A website promising “Free Lockdown funds” has been widely shared on social media in Kenya.
The website, with the address www.uhurukenyattafoundations.com, asks visitors to “Please complete the survey to avail free lockdown funds”.
But is this give-away genuine? No.
Tanzania’s president John Pombe Magufuli has banned face masks, in what seems to be a screenshot of a tweet from his verified account, posted on Facebook on 25 May.
South African politicians have advised the public to plant chickens, meat, and fish. That’s one of the more shocking claims in a screenshot shared on Facebook on 25 May 2020.
It reads: “SA appeared on Australian TV yesterday and apparently, we’re the laughing stock of the world!!! Not surprised!” This is false.
A message circulating on Facebook claims Dr Nkosazana Dlamini-Zuma, South Africa’s cooperative governance minister, is “not a medical Dr as her license has been erased and she was removed from the medical roll”. One version adds: “She has falsefied her title.”
Another post goes on to name other senior medical officials with the title “doctor” who are also not on the medical roll or have been “erased” from it. But she is as legit as they come.
A Facebook post claims that the Kenya Red Cross has launched an urgent programme to recruit people for humanitarian work in counties affected by heavy rains and the Covid-19 outbreak.
It says those with degrees, diplomas and the Kenya Certificate of Secondary Education (KCSE) are eligible for the jobs. But it is a scam.
A Facebook post on the page “Margaret Kenyatta” – the name of Kenyan president Uhuru Kenyatta’s wife – claims to be giving out KSh30,000 grants to help people during the Covid-19 pandemic. It is fake.
A graphic widely shared on Facebook in South Africa since 15 May 2020 claims that 250 staff at shops in Alberton, a town just south of Johannesburg, have tested positive for Covid-19.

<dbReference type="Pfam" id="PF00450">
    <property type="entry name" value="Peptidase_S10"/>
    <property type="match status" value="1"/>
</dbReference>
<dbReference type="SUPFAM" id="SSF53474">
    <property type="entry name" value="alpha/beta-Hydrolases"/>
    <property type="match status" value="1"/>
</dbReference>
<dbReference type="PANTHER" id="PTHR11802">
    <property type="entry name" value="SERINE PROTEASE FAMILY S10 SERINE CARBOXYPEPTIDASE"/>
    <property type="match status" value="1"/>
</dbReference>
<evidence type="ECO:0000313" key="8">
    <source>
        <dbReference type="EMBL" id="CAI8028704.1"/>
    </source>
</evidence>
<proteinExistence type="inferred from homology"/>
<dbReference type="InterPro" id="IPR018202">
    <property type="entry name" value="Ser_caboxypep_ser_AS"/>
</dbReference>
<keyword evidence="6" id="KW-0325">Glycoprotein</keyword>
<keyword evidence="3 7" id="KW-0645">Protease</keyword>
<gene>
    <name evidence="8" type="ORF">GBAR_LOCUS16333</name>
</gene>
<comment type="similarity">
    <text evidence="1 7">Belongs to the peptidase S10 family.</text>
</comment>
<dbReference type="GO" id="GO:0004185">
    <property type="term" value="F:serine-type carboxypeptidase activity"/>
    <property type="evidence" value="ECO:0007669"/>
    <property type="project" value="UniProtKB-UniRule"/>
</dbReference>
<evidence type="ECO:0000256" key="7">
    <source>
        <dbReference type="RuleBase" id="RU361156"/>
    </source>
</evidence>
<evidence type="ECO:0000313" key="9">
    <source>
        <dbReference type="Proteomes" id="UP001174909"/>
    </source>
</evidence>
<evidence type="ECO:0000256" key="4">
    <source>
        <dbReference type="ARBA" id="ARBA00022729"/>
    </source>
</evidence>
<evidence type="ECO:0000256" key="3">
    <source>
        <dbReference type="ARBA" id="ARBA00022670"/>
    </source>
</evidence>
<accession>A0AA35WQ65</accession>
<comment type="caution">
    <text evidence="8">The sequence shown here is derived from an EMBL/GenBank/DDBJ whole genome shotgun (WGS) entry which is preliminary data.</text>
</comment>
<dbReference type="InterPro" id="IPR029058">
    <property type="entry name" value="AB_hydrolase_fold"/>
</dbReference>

“If you know of a family member that went to any of the malls at Alberton this week tell them that 250 employees around those malls tested positive on Monday and they told them to continue working,” it reads. But the alarm-inducing warning is not legit.
A post on the Facebook page Eagle TV Media Nigeria claims the country’s federal government has announced that schools will reopen on 8 June 2020.
“The Federal Government of Nigeria has announced Monday, June 8, 2020, the official resumption date for Universities, polytechnics, and other schools,” it reads. But this is not accurate.
Smokers caught by the South African police with black market cigarettes will be fined R1,500. That’s the claim in a Facebook post from 15 May 2020 and a WhatsApp voice note Africa Check received.
Tobacco products are outlawed under South Africa’s ongoing lockdown restrictions. Buying and selling cigarettes during the lockdown is a criminal offence. But there is no evidence that the police may issue fines to smokers caught with a box of cigarettes.
“How to apply food parcel for unemployed people in South Africa for Covid-19,” reads an 11 May 2020 Facebook post.
It tells users to comment with their location to get a food parcel application form. “If you can’t apply online just click ‘SHAR£’ we will inbox you more details.”
But should you apply for food parcels on Facebook? No, the post is a scam.
“The secret behind the sale of an airline in South Africa,” reads the headline of an article on a suspicious website with the URL bbc.org.sa.com.